Buses will be allowed back onto Thornbury High Street
BUSES will be allowed to use Thornbury High Street again after a U-turn by South Gloucestershire Council.
Services were banned from the street along with other through traffic in controversial changes first introduced as part of social distancing measures last year and confirmed by the council's cabinet in the summer.
But many residents have continued to vociferously oppose the changes, with the return of bus services one of the key demands made at two town meetings attended by hundreds of residents in September and October.
People raised concerns over congestion and road safety in Rock Street, where the stops were moved, and the distance people with mobility issues now have to walk to reach the High Street shops.
The council announced its change of heart today, saying it followed "ongoing, extensive consultations with the community".
The authority issued a statement which said: "We have taken time to listen, consider and revisit all of the feedback received to date and local people, businesses and other stakeholders fed back clearly that they wanted to see buses return to help more people access the shops, cafes and leisure facilities at the heart of their community.
"Facilitating buses to stop on the High Street will also help alleviate some of the concerns expressed about traffic congestion along Rock Street as a result of changes in the High Street.
"Discussions will continue with bus operators in the coming weeks to determine the routes and stopping points to be included, and are continuing in order to brief stakeholders about how the plans are moving forward, including the Council’s commitment to reintroduce the ability for buses to directly run through the High Street again."
The move has been welcomed by Thornbury & Yate MP Luke Hall, who publicly called for buses to be returned to the High Street in October's Voice and wrote to South Gloucestershire Council calling for it to reinstate stops and routes.
He said: “As our local MP, my two key priorities have been ensuring the High Street remains as accessible as possible, and that we continue to support our local businesses through what has been a very turbulent time.
“Many residents have been in touch with me to voice their valid concerns about their ability to easily access the High Street, particularly for those who are less mobile and have difficulty walking from the nearby car parks and from Rock Street.”
Metro Mayor Dan Norris, who had told October's public meeting he would withhold WECA funding for projects which had not been subject to "full, thorough and respectful public consultation", said: "As most people will know I have been distinctly underwhelmed by South Gloucestershire Council throughout the Thornbury High Street debacle.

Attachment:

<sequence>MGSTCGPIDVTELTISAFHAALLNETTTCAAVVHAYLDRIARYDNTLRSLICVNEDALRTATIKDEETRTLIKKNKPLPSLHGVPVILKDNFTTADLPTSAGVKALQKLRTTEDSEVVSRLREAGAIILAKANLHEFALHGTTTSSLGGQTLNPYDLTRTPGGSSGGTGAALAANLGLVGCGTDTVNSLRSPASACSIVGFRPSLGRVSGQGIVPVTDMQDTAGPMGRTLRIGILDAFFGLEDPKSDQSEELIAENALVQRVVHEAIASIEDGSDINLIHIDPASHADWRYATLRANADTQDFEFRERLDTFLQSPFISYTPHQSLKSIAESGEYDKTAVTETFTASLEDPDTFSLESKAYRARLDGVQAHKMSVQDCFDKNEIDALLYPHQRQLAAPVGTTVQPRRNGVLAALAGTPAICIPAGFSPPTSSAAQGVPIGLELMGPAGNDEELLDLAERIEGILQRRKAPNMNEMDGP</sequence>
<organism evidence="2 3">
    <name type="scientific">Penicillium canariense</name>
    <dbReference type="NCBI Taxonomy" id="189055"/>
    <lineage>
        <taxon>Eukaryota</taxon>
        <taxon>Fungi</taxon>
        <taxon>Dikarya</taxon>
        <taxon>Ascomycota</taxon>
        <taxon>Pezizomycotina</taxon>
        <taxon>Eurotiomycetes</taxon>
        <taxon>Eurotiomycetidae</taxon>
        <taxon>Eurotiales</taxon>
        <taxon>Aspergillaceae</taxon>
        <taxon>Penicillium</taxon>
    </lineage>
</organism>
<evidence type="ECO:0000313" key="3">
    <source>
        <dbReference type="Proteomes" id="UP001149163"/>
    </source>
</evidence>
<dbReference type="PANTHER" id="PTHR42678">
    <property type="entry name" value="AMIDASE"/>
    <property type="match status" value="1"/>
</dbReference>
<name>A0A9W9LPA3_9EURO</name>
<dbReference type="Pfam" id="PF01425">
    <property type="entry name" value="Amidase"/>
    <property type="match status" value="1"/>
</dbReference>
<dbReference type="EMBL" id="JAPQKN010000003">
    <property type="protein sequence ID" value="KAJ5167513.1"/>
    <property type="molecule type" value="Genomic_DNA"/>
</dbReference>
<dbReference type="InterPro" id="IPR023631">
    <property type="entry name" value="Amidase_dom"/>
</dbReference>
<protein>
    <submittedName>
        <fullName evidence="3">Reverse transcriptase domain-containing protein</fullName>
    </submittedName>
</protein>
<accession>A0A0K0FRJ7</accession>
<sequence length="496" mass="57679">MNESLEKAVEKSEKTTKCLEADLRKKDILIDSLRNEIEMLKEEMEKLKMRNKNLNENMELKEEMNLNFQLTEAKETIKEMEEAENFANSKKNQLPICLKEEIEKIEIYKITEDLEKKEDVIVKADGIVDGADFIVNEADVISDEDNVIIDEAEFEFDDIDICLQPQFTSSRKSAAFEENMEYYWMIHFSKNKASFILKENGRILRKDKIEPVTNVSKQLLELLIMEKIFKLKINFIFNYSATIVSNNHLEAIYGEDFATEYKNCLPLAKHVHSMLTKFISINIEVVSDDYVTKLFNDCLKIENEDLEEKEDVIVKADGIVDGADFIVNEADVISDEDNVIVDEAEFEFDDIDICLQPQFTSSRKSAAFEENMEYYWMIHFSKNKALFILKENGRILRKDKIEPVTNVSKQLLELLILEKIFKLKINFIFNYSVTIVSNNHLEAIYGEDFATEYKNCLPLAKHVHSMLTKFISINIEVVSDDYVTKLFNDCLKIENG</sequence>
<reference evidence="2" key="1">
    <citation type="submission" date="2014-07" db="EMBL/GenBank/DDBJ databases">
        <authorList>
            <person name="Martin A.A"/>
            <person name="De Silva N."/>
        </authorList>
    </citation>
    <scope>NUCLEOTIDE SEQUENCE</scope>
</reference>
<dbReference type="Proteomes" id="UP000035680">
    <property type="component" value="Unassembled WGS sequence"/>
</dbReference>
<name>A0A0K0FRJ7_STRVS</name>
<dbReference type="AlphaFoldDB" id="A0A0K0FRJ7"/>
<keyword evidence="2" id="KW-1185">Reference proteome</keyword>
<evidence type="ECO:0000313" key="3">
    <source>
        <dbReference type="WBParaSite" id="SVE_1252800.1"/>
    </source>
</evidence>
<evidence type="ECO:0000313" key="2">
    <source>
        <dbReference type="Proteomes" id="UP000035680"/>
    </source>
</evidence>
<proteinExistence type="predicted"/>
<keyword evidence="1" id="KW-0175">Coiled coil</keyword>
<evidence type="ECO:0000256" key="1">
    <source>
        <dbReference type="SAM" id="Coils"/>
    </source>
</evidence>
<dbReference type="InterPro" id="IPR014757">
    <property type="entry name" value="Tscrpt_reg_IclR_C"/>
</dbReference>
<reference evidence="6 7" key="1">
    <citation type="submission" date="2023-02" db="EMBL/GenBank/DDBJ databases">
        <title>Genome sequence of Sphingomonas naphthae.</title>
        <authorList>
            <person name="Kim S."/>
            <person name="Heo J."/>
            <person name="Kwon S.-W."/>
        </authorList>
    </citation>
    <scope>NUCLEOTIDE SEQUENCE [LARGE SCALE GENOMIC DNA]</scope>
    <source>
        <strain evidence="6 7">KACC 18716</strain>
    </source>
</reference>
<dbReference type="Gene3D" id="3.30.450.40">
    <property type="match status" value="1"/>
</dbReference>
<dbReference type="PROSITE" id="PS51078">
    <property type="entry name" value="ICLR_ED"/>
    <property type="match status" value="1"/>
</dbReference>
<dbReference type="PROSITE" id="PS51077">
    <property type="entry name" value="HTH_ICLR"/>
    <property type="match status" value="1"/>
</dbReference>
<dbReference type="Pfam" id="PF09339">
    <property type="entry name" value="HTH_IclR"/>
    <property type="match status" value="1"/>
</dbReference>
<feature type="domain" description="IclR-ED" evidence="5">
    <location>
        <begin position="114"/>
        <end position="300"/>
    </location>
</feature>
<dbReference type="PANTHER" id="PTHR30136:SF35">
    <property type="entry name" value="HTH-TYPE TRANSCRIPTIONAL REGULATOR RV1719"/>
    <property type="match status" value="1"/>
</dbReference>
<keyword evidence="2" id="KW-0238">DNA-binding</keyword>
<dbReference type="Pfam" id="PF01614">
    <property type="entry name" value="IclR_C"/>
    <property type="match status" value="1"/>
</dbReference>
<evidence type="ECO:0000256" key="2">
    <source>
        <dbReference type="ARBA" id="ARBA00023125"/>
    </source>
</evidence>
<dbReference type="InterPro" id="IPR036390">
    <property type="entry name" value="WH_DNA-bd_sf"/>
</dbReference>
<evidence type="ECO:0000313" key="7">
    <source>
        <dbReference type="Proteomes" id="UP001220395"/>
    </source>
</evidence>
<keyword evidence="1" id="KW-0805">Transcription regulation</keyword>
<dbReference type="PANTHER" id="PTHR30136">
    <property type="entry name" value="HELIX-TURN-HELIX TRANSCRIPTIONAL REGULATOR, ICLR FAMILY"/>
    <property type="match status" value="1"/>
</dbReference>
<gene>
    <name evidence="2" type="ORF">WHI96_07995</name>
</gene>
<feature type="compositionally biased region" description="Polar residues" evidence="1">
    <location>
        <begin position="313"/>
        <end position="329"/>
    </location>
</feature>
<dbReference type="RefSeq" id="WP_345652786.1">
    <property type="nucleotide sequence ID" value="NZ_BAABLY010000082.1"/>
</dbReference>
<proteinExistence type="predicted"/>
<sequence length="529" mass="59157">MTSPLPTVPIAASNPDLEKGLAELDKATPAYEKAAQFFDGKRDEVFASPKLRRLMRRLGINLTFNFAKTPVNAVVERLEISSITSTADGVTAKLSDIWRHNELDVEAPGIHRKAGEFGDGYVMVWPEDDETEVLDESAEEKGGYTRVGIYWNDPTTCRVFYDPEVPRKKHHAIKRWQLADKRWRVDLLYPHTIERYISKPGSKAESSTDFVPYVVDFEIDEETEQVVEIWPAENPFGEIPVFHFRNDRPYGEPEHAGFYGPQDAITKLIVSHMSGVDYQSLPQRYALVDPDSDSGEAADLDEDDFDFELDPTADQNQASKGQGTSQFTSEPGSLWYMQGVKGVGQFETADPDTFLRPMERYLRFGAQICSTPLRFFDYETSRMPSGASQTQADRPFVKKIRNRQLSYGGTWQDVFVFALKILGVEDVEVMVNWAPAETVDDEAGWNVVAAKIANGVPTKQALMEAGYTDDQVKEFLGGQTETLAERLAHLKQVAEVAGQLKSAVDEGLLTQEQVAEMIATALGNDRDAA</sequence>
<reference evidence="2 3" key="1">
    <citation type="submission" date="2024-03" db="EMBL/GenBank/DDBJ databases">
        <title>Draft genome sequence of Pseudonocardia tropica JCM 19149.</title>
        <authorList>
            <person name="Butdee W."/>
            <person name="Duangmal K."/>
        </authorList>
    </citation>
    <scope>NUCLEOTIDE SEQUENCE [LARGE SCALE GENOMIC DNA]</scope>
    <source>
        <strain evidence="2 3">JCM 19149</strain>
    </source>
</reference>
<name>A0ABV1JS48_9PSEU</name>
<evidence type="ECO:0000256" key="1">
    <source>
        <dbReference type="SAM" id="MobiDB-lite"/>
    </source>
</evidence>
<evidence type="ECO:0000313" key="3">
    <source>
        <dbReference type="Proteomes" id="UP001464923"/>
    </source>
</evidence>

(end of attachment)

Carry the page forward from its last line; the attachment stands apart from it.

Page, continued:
"Finally though we have what looks like a positive step. Luke Hall MP has done an excellent job in helping to get buses back where they belong.
"I'll now of course be taking soundings from the public direct as to what they think.
"Thornbury High Street has been empty in recent weeks, and what we all want is for it to thrive again both in the run up to Christmas and long after too."
The council recently approved traffic regulation orders governing the High Street changes, including a speed limit reduction to 20mph, spaces for dedicated blue badge parking, limited waiting spaces and facilities for loading and unloading.
The authority said: "This underlines that the plans do not impose a pedestrianisation of the High Street, but seek to establish a shared use to promote new ways for people to enjoy the area, whilst protecting access for those who need to park close by due to mobility issues or travel by public transport."
The council said it was committed to "full community engagement" in the scheme's design and would "continue our conversations with local people about the plans".
It has set up a body called the Thornbury High Street Accessibility and Equality Group, with residents, representatives of the area's Disability Equality Network, South Gloucestershire Over 50s Forum and the Accessibility Thornbury group.
The council will hold more face-to-face drop-in sessions in Thornbury library from November 29, with details to be announced soon.
Cabinet member for communities and local place Rachael Hunt said: "We aspire to map out a future for the centre of Thornbury, which is shared by the community and which will be enjoyed for generations to come.
"We want local people to help shape these plans and for them to be fully engaged throughout the process.
"We have listened to local people who have been calling for bus services through the High Street so I’m delighted that we have been able to facilitate this."